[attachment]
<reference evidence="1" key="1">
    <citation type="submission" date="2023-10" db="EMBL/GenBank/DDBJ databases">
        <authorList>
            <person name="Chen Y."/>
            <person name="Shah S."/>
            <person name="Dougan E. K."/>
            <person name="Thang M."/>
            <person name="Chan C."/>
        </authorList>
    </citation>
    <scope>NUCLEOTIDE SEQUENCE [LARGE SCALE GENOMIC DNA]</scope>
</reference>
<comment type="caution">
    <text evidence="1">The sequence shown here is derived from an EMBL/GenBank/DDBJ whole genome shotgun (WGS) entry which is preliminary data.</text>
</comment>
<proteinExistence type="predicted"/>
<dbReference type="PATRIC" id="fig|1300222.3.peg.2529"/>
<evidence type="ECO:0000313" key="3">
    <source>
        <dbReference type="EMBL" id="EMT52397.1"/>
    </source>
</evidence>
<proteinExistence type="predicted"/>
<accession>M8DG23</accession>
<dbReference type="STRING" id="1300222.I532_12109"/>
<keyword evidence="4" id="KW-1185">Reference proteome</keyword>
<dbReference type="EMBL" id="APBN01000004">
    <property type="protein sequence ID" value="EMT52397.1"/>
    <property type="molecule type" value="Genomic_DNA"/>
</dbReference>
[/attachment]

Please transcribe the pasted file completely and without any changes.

<reference evidence="1" key="1">
    <citation type="submission" date="2023-10" db="EMBL/GenBank/DDBJ databases">
        <authorList>
            <person name="Chen Y."/>
            <person name="Shah S."/>
            <person name="Dougan E. K."/>
            <person name="Thang M."/>
            <person name="Chan C."/>
        </authorList>
    </citation>
    <scope>NUCLEOTIDE SEQUENCE [LARGE SCALE GENOMIC DNA]</scope>
</reference>
<comment type="caution">
    <text evidence="1">The sequence shown here is derived from an EMBL/GenBank/DDBJ whole genome shotgun (WGS) entry which is preliminary data.</text>
</comment>
<proteinExistence type="predicted"/>
<dbReference type="PATRIC" id="fig|1300222.3.peg.2529"/>
<evidence type="ECO:0000313" key="3">
    <source>
        <dbReference type="EMBL" id="EMT52397.1"/>
    </source>
</evidence>
<proteinExistence type="predicted"/>
<accession>M8DG23</accession>
<dbReference type="STRING" id="1300222.I532_12109"/>
<keyword evidence="4" id="KW-1185">Reference proteome</keyword>
<dbReference type="EMBL" id="APBN01000004">
    <property type="protein sequence ID" value="EMT52397.1"/>
    <property type="molecule type" value="Genomic_DNA"/>
</dbReference>